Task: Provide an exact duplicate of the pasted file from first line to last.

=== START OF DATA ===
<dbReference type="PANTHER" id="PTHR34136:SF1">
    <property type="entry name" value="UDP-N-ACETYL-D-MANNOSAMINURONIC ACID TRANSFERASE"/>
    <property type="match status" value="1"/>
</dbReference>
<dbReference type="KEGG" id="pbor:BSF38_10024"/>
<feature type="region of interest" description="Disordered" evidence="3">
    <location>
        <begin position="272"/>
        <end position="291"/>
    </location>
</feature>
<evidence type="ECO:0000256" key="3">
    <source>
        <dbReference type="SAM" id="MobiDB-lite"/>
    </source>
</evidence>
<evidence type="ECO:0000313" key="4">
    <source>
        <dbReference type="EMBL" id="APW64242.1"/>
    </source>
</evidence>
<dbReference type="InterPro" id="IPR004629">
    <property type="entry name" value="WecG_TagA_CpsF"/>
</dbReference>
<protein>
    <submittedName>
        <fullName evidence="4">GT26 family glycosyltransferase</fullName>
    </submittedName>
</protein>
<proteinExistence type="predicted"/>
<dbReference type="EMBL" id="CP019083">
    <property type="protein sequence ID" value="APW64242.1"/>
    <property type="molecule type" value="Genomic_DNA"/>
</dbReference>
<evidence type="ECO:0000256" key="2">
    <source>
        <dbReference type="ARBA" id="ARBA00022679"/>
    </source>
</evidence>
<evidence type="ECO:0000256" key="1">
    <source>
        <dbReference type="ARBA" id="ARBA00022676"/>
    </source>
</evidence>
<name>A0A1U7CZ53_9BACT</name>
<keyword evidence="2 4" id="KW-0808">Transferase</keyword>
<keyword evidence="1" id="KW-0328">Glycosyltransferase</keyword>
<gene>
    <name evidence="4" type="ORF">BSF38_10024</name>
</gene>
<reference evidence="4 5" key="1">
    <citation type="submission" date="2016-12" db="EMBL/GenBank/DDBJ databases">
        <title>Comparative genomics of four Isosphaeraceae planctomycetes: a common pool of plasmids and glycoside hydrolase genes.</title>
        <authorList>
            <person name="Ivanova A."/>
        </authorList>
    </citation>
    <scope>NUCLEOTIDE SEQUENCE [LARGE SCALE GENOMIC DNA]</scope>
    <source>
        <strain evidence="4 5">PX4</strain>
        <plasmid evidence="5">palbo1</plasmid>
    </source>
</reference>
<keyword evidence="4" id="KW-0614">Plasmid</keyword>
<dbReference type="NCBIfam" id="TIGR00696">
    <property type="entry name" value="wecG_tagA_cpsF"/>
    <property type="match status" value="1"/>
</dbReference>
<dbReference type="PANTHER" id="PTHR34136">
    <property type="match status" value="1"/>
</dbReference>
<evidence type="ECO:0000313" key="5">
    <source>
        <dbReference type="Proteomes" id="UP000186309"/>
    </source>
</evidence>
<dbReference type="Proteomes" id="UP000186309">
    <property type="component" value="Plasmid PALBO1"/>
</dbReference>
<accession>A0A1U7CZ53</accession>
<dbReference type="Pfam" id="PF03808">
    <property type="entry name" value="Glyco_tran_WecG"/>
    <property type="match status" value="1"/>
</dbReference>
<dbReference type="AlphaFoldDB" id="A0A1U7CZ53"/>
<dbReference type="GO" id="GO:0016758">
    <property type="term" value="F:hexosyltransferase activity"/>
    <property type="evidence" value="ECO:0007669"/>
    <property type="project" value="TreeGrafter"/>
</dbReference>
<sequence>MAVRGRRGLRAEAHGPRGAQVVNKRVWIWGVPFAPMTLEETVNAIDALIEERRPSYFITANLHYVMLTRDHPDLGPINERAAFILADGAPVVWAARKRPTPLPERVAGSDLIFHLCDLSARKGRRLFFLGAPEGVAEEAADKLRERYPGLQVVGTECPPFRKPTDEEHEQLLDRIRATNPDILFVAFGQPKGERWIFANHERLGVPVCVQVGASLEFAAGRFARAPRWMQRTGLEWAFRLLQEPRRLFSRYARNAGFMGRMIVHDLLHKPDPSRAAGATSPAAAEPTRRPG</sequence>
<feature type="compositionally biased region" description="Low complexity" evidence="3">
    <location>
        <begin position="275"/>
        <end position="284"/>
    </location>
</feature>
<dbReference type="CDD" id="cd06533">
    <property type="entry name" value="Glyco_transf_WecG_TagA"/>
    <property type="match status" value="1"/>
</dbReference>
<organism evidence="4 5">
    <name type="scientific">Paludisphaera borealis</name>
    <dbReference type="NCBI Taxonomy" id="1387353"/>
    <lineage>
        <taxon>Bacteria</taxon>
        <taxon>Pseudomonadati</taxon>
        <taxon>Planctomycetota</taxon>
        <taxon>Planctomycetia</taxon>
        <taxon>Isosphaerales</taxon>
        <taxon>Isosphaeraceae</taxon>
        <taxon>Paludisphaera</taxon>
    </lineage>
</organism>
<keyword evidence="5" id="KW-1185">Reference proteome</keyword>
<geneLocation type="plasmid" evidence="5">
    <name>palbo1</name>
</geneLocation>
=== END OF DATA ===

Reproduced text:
<dbReference type="PANTHER" id="PTHR34136:SF1">
    <property type="entry name" value="UDP-N-ACETYL-D-MANNOSAMINURONIC ACID TRANSFERASE"/>
    <property type="match status" value="1"/>
</dbReference>
<dbReference type="KEGG" id="pbor:BSF38_10024"/>
<feature type="region of interest" description="Disordered" evidence="3">
    <location>
        <begin position="272"/>
        <end position="291"/>
    </location>
</feature>
<evidence type="ECO:0000256" key="3">
    <source>
        <dbReference type="SAM" id="MobiDB-lite"/>
    </source>
</evidence>
<evidence type="ECO:0000313" key="4">
    <source>
        <dbReference type="EMBL" id="APW64242.1"/>
    </source>
</evidence>
<dbReference type="InterPro" id="IPR004629">
    <property type="entry name" value="WecG_TagA_CpsF"/>
</dbReference>
<protein>
    <submittedName>
        <fullName evidence="4">GT26 family glycosyltransferase</fullName>
    </submittedName>
</protein>
<proteinExistence type="predicted"/>
<dbReference type="EMBL" id="CP019083">
    <property type="protein sequence ID" value="APW64242.1"/>
    <property type="molecule type" value="Genomic_DNA"/>
</dbReference>
<evidence type="ECO:0000256" key="2">
    <source>
        <dbReference type="ARBA" id="ARBA00022679"/>
    </source>
</evidence>
<evidence type="ECO:0000256" key="1">
    <source>
        <dbReference type="ARBA" id="ARBA00022676"/>
    </source>
</evidence>
<name>A0A1U7CZ53_9BACT</name>
<keyword evidence="2 4" id="KW-0808">Transferase</keyword>
<keyword evidence="1" id="KW-0328">Glycosyltransferase</keyword>
<gene>
    <name evidence="4" type="ORF">BSF38_10024</name>
</gene>
<reference evidence="4 5" key="1">
    <citation type="submission" date="2016-12" db="EMBL/GenBank/DDBJ databases">
        <title>Comparative genomics of four Isosphaeraceae planctomycetes: a common pool of plasmids and glycoside hydrolase genes.</title>
        <authorList>
            <person name="Ivanova A."/>
        </authorList>
    </citation>
    <scope>NUCLEOTIDE SEQUENCE [LARGE SCALE GENOMIC DNA]</scope>
    <source>
        <strain evidence="4 5">PX4</strain>
        <plasmid evidence="5">palbo1</plasmid>
    </source>
</reference>
<keyword evidence="4" id="KW-0614">Plasmid</keyword>
<dbReference type="NCBIfam" id="TIGR00696">
    <property type="entry name" value="wecG_tagA_cpsF"/>
    <property type="match status" value="1"/>
</dbReference>
<dbReference type="PANTHER" id="PTHR34136">
    <property type="match status" value="1"/>
</dbReference>
<evidence type="ECO:0000313" key="5">
    <source>
        <dbReference type="Proteomes" id="UP000186309"/>
    </source>
</evidence>
<dbReference type="Proteomes" id="UP000186309">
    <property type="component" value="Plasmid PALBO1"/>
</dbReference>
<accession>A0A1U7CZ53</accession>
<dbReference type="Pfam" id="PF03808">
    <property type="entry name" value="Glyco_tran_WecG"/>
    <property type="match status" value="1"/>
</dbReference>
<dbReference type="AlphaFoldDB" id="A0A1U7CZ53"/>
<dbReference type="GO" id="GO:0016758">
    <property type="term" value="F:hexosyltransferase activity"/>
    <property type="evidence" value="ECO:0007669"/>
    <property type="project" value="TreeGrafter"/>
</dbReference>
<sequence>MAVRGRRGLRAEAHGPRGAQVVNKRVWIWGVPFAPMTLEETVNAIDALIEERRPSYFITANLHYVMLTRDHPDLGPINERAAFILADGAPVVWAARKRPTPLPERVAGSDLIFHLCDLSARKGRRLFFLGAPEGVAEEAADKLRERYPGLQVVGTECPPFRKPTDEEHEQLLDRIRATNPDILFVAFGQPKGERWIFANHERLGVPVCVQVGASLEFAAGRFARAPRWMQRTGLEWAFRLLQEPRRLFSRYARNAGFMGRMIVHDLLHKPDPSRAAGATSPAAAEPTRRPG</sequence>
<feature type="compositionally biased region" description="Low complexity" evidence="3">
    <location>
        <begin position="275"/>
        <end position="284"/>
    </location>
</feature>
<dbReference type="CDD" id="cd06533">
    <property type="entry name" value="Glyco_transf_WecG_TagA"/>
    <property type="match status" value="1"/>
</dbReference>
<organism evidence="4 5">
    <name type="scientific">Paludisphaera borealis</name>
    <dbReference type="NCBI Taxonomy" id="1387353"/>
    <lineage>
        <taxon>Bacteria</taxon>
        <taxon>Pseudomonadati</taxon>
        <taxon>Planctomycetota</taxon>
        <taxon>Planctomycetia</taxon>
        <taxon>Isosphaerales</taxon>
        <taxon>Isosphaeraceae</taxon>
        <taxon>Paludisphaera</taxon>
    </lineage>
</organism>
<keyword evidence="5" id="KW-1185">Reference proteome</keyword>
<geneLocation type="plasmid" evidence="5">
    <name>palbo1</name>
</geneLocation>